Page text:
Once the sequencer subroutine 430 determines which process chamber and process set combination is going to be executed next, the sequencer subroutine 430 causes execution of the process set by passing the particular process set parameters to a chamber manager subroutine 440 which controls multiple processing tasks in a reactor 10 according to the process set determined by the sequencer subroutine 430. For example, the chamber manager subroutine 440 comprises program code for controlling CVD process operations in the process chamber 10. The chamber manager subroutine 440 also controls execution of various chamber component subroutines which control operation of the chamber component necessary to carry out the selected process set. Examples of chamber component subroutines are susceptor control subroutine 450, process gas control subroutine 460, pressure control subroutine 470, heater control subroutine 480, and plasma control subroutine 490. Those having ordinary skill in the art would readily recognize that other chamber control subroutines can be included depending on what processes are desired to be performed in the reactor 10.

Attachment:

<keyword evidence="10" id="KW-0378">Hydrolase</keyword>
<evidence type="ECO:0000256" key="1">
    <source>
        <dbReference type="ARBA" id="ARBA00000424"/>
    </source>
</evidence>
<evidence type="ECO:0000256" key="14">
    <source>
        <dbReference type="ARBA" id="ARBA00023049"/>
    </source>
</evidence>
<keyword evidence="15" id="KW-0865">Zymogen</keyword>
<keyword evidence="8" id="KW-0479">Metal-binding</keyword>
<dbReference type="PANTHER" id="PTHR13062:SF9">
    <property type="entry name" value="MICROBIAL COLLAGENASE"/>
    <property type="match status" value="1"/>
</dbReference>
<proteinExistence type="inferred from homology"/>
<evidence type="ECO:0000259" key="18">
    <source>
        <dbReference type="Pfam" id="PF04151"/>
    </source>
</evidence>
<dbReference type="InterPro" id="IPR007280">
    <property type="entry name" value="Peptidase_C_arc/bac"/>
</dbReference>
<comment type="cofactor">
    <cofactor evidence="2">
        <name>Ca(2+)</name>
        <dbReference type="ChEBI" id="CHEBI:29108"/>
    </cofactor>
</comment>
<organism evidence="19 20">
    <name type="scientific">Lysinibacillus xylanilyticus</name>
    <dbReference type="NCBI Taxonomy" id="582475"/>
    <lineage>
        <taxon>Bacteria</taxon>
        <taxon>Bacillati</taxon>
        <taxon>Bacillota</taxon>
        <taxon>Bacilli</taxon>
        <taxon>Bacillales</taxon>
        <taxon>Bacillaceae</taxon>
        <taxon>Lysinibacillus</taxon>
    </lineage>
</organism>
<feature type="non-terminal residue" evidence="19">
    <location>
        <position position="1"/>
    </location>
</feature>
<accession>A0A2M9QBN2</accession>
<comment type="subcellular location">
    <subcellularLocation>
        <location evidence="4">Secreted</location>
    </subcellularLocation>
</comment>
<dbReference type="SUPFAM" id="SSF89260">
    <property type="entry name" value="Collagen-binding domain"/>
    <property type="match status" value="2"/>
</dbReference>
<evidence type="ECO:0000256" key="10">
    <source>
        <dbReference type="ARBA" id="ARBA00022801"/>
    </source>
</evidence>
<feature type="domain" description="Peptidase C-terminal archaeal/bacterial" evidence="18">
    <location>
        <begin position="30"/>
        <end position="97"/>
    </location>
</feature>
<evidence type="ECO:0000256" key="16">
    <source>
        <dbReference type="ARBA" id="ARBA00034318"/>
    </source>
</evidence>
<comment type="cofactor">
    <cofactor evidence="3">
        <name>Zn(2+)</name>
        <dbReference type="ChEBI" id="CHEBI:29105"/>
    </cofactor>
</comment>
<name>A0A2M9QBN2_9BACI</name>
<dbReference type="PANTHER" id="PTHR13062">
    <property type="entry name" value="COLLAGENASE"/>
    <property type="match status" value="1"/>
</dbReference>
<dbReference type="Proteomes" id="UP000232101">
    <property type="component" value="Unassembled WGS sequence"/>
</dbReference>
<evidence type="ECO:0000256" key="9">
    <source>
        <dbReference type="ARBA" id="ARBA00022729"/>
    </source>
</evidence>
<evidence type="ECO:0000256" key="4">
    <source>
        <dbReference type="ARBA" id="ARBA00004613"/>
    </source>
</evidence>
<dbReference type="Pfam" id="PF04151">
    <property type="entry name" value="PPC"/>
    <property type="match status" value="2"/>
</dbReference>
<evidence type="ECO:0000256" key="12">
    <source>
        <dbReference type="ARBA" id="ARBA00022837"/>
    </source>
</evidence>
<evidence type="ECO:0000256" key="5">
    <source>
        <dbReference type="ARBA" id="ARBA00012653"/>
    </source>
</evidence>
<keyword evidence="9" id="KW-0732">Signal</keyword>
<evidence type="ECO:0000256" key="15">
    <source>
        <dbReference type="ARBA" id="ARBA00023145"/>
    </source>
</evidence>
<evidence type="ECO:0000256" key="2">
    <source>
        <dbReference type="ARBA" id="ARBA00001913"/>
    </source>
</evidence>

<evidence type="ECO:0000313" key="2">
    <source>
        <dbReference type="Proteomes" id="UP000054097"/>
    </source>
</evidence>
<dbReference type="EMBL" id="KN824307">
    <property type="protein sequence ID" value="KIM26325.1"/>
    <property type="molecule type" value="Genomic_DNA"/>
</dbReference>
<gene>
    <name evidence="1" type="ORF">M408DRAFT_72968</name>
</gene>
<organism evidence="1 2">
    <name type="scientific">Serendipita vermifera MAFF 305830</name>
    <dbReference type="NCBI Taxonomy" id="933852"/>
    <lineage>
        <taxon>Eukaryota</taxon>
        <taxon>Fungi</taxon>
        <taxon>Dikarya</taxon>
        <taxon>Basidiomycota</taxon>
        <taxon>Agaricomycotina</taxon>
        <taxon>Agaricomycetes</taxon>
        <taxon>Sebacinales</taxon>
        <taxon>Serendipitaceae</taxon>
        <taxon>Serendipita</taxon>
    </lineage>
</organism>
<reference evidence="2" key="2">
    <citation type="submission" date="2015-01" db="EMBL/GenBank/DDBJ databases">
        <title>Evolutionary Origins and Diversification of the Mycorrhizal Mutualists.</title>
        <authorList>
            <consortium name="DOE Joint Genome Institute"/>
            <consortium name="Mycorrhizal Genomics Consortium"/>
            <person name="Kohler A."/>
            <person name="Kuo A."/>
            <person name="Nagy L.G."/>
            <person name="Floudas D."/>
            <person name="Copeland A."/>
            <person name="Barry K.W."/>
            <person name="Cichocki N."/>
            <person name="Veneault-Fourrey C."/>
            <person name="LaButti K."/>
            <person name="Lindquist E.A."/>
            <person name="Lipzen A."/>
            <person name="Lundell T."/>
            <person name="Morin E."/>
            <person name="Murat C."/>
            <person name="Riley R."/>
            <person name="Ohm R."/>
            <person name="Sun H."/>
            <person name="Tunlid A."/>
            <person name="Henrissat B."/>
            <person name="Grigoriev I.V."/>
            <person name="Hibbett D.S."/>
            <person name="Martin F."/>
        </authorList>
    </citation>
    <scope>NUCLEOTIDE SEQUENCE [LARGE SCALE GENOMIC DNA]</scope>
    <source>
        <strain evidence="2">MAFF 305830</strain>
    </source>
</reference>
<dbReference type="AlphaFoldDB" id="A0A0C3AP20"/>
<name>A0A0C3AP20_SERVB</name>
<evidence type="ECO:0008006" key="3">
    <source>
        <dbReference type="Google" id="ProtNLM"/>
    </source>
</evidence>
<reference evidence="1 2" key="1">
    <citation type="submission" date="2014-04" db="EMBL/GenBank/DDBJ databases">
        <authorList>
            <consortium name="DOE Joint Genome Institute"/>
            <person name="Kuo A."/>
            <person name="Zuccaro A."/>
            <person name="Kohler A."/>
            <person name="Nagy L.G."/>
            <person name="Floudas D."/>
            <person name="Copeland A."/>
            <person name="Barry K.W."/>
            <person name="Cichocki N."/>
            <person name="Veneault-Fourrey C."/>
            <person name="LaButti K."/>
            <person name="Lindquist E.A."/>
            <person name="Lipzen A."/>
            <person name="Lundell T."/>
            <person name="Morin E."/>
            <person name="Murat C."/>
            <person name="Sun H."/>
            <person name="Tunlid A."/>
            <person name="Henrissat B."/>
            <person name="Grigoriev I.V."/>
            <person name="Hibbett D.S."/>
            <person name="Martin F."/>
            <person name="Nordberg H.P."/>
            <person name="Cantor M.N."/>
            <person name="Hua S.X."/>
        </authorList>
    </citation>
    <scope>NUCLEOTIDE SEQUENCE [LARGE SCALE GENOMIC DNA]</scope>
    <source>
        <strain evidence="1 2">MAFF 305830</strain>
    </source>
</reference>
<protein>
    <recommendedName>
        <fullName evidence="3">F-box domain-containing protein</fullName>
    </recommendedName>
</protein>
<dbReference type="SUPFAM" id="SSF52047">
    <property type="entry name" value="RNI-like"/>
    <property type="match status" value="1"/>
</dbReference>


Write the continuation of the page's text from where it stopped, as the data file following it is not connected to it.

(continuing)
In operation, the chamber manager subroutine 440 selectively schedules or calls the process component subroutines in accordance with the particular process set being executed. The chamber manager subroutine 440 schedules the process component subroutines similarly to how the sequencer subroutine 430 schedules which reactor 10 and process set is to be executed next. Typically, the chamber manager subroutine 440 includes steps of monitoring the various chamber components, determining which components needs to be operated based on the process parameters for the process set to be executed, and causing execution of a chamber component subroutine responsive to the monitoring and determining steps.